9 Phaff removed the three mounting bolts securing the motor mount to the frame bracket. This allows the engine to be raised.

10 Then, using a muffler jack, he carefully lifts the driver side of the engine to allow the mount to be unbolted from the engine and removed.

11 After removing the four mounting bolts securing the motor mount to the engine block, Phaff removed the factory motor mount.

12 & 13 Despite looking okay when the engine was at rest, when removed from the truck it was easy to see that the stock motor mount had completely separated where the rubber was fused to the steel. The damaged stock motor mounts are seen here next to the more robust MA mounts.

14 Phaff separates the top and bottom halves of the MA mounts to make it easier to install the mounts into the truck.

15 Phaff uses thread locker to make sure the bolts do not get loose and back out.

16 He installs the top half of the MA mount to the engine block first.

17 After running in the bolts by hand, Phaff uses an impact gun with a long extension to tighten the four upper motor mount bolts from below the truck.

18 Phaff then reunited the lower half of the MA mount with the upper half.

19 He aligned the halves, then inserted the through bolts from the front before installing the nuts with thread locker to prevent them from loosening.

20 & 21 Next, he reinstalled the frame bracket and gently lowered the engine until it was close enough to start the lower mounting bolts (see arrow) to make sure they properly align before fully lowering the engine. Be sure to use the supplied thread locker on all of the mounting bolts and nuts.

22 He then uses the impact gun to tighten the bolts.

23 The passenger side is handled in the same basic manner as the driver side except there are fewer obstructions, so it’s easier to unbolt and remove the old mount even from above the frame rail.

24 As on the driver side, Phaff separated the top and bottom halves, then reunited them in the truck, making sure to use thread locker on all the mounting bolts and nuts.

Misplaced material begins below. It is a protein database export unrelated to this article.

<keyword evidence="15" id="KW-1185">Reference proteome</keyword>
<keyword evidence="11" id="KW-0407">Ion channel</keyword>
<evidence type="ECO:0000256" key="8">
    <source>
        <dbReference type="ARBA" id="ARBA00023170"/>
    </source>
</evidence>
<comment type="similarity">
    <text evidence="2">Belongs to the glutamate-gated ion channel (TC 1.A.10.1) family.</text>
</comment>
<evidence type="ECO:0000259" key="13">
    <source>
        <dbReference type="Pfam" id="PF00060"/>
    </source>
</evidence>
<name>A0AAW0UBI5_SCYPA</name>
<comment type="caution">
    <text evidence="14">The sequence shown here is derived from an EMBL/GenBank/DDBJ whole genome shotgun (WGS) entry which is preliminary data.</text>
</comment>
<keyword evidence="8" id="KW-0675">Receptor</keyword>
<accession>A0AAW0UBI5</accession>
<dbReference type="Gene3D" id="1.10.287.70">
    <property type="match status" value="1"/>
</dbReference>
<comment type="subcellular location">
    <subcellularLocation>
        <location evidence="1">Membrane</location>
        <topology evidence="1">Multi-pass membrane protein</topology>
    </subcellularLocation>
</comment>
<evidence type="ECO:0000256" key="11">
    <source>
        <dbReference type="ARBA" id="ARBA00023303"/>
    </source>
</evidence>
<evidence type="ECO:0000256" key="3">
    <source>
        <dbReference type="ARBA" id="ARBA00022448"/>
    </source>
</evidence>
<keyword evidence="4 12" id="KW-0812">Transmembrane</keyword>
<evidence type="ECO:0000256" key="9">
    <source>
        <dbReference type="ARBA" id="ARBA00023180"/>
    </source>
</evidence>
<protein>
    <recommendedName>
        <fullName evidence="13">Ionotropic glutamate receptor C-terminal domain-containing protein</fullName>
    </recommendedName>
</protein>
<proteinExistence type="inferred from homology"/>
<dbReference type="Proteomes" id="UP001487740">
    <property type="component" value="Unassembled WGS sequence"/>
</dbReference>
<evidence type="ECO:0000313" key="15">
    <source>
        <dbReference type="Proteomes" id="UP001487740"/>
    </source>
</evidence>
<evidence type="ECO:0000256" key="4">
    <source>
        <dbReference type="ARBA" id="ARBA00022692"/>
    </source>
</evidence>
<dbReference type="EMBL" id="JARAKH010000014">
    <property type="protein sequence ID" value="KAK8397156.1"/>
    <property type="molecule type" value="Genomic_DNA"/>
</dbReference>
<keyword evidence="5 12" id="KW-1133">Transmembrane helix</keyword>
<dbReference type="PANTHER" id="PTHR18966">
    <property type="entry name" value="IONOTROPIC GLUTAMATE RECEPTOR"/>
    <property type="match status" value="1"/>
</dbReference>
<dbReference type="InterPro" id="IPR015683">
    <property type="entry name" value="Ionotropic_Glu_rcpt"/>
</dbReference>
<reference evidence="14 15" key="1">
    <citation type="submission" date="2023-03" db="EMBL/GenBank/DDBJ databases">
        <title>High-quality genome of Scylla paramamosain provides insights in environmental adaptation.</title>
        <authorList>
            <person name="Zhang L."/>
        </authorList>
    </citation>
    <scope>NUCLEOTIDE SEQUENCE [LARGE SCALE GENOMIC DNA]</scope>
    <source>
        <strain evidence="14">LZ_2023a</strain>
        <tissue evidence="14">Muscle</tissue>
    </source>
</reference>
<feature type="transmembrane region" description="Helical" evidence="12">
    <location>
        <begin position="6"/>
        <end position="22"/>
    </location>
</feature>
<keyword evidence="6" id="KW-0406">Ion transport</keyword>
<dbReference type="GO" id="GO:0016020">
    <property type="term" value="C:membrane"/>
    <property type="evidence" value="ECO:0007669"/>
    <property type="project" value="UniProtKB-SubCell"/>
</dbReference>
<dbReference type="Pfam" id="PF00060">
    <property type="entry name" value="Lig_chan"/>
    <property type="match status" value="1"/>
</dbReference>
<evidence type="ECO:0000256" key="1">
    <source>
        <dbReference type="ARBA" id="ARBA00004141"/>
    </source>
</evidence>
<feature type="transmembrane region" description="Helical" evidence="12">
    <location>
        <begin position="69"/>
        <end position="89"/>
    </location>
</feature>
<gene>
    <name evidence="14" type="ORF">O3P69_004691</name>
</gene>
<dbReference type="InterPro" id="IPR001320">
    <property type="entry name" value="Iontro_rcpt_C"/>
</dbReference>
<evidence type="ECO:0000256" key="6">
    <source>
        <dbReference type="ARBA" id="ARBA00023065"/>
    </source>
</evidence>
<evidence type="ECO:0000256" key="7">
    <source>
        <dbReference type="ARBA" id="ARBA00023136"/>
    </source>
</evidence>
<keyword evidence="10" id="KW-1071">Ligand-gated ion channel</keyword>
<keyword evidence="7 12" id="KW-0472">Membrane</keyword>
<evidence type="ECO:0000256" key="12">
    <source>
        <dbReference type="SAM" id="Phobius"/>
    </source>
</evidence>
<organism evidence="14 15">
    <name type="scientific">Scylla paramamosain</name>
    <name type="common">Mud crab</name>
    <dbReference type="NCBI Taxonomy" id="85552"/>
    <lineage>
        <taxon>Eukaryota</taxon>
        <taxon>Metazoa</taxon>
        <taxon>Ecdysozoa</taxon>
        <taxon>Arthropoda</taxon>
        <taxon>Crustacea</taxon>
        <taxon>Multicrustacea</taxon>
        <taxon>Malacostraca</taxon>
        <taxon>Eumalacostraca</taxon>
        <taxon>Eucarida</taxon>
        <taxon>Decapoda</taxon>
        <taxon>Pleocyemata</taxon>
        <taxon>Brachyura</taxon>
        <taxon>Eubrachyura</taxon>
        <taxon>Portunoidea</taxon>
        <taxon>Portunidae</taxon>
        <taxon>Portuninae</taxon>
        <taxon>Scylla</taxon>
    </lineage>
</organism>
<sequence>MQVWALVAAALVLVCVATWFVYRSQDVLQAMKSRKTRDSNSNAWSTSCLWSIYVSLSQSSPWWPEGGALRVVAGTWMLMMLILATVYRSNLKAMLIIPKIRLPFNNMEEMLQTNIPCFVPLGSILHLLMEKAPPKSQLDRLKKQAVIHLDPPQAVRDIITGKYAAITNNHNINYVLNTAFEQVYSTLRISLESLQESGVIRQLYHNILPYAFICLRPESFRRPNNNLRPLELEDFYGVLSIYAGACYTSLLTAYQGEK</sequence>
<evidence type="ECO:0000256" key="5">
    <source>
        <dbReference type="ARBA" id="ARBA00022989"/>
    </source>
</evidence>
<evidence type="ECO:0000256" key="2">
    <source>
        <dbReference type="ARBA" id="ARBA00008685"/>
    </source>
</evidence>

25 If you separated the steering shaft, be sure to reconnect it before buttoning up your installation. Otherwise, you may have some problems getting out of the driveway.

26 Phaff reinstalled the boost tube through the fender well and reconnected it to the intercooler boot.

27 He then reinstalled both of the plastic fender liners as well as the front wheels.

28 Phaff slips the boot over the turbo outlet and tightens the clamp to complete the installation.

With the aid of the two-post truck lift and a muffler, jack Phaff was able to remove the worn-out factory mounts and replace them with a new set of Merchant Automotive mounts in about two hours, including time for our typical photography slowdowns. While it’s easier to work on and shoot photos when performing the upgrade on a vehicle lift, this is also a project that can be done in your garage or driveway using a quality set of heavy-duty jack stands and a good floor jack. If you choose to perform the installation yourself be sure to practice safe shop techniques, especially when working below the truck.

With the bright orange finish and polished MA logo, these motor mounts are undoubtedly good-looking parts for your Duramax-equipped truck, but unfortunately when they’re installed they can barely be seen. So if you’re looking to add some bling to your truck this might not be the right product for you. However, if you want to lock down your Duramax engine solidly into your truck’s chassis so that it doesn’t rock around like a boat in rough seas, the Merchant Automotive High Performance Motor Mounts are the product for you and your truck. Installing a set in your GM truck will help to ensure that the engine stays firmly in place and help to transmit all of the power to the driveline. DW

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SOURCE
Merchant Automotive

866-399-7169
www.Merchant-Automotive.com